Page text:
Population, Capital, and Growth: Selected Essays

Population, Capital, and Growth: Selected Essays

Population, Capital, and Growth: Selected Essays

Population, Capital, and Growth: Selected Essays

Excerpt

The essays in this volume were written over the last eight years. Most of them were prepared for presentation at various conferences, others were lectures delivered on special occasions.

Despite their ad hoc character, the essays are limited to a few broad themes: population and its relation to economic growth, capital formation in long historical perspective, the broader features of modern economic growth, and recent changes in the gap between the rich and poor countries. The themes are obviously interrelated. Even the essay on problems in the supply of and demand for economic data has some bearing on the others, since it deals with the conditions that limit the quantitative study of economic growth.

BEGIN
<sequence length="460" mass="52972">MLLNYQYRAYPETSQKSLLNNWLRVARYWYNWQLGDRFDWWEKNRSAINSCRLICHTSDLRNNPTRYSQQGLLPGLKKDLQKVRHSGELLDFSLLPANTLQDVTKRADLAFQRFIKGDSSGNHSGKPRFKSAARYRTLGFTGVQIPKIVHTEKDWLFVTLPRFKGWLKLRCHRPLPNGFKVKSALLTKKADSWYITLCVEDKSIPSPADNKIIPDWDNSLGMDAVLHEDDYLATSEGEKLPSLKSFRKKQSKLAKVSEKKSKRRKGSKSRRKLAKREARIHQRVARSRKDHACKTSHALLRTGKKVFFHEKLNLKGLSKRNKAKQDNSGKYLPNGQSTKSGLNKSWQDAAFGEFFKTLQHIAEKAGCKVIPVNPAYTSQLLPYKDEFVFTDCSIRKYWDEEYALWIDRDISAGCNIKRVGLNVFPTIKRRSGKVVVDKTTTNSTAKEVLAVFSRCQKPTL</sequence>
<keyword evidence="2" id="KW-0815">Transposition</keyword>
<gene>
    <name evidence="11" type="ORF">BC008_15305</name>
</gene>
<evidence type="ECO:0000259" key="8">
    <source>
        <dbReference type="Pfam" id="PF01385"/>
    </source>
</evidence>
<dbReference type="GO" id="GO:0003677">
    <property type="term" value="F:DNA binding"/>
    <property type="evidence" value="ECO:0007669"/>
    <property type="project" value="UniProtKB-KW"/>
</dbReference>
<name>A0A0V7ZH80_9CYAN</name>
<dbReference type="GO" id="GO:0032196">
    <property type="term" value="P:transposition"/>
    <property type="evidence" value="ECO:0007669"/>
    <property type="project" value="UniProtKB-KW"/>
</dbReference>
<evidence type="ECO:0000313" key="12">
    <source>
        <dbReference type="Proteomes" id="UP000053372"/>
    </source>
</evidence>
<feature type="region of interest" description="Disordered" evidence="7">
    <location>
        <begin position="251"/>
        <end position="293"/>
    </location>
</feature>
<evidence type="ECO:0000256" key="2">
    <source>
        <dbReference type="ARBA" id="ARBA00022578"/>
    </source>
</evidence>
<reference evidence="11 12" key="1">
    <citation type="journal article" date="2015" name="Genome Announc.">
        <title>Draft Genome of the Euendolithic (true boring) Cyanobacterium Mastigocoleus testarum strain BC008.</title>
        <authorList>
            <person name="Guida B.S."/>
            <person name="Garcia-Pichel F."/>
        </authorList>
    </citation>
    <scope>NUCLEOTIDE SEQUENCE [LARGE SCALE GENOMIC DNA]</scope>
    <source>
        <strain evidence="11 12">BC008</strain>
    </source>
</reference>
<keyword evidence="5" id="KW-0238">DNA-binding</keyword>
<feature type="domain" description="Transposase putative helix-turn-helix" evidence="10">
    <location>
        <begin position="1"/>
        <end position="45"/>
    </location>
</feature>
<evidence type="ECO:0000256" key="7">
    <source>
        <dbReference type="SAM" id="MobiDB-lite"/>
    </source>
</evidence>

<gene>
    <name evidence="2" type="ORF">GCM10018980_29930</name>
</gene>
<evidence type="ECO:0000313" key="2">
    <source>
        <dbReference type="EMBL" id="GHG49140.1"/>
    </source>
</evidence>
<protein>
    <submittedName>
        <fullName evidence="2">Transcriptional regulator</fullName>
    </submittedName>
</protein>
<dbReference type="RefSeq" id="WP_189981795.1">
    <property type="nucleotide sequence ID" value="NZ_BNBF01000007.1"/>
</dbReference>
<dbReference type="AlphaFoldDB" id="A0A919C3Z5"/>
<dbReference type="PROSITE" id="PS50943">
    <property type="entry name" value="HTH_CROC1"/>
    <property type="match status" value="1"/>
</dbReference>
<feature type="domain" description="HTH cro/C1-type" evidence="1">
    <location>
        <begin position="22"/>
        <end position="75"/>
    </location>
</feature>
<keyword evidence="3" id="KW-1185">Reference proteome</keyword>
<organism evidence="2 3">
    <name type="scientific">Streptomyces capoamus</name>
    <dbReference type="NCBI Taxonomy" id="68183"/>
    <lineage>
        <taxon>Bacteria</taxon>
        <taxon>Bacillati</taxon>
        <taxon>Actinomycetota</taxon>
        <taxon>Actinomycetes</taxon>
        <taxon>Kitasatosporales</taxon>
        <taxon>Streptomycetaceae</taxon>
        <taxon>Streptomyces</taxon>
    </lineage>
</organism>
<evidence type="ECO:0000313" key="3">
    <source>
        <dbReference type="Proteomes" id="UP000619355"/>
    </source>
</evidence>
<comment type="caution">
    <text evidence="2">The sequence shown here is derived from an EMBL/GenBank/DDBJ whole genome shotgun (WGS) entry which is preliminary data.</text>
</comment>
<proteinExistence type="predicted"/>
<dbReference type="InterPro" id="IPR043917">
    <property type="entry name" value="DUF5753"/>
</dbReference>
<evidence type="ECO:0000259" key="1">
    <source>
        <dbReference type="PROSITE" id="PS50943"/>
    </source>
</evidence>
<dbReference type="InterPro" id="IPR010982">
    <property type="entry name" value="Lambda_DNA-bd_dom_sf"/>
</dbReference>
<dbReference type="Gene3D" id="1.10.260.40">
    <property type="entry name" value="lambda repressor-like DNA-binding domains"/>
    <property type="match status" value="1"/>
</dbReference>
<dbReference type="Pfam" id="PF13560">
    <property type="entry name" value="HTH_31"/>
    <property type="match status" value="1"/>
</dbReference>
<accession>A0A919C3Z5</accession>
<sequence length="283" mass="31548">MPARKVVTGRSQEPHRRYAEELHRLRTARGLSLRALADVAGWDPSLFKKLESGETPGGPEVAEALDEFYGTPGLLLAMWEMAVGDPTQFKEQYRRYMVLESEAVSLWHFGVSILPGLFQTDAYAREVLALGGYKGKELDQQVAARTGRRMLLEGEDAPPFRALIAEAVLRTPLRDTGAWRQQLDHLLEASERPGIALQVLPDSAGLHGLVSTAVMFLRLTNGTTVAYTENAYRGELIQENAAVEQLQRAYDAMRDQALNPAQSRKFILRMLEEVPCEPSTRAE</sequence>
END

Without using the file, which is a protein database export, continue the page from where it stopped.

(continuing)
As with most such collections, publication of this one is primarily for the convenience of having the interrelated essays assembled between two covers. On re-reading them, I found need for stylistic changes alone, and for minor revisions to reduce duplication.

I am grateful to Mrs. Lillian Weksler, who helped me in the original preparation of the papers, as well as in the review for re-publication. I am also indebted to my colleague, Professor James S. Duesenberry, for advice on papers to be included (and excluded). Finally, thanks are due to the publishers, as indicated in footnotes to the essays, for permission to reprint.

January, 1973 SIMON KUZNETS

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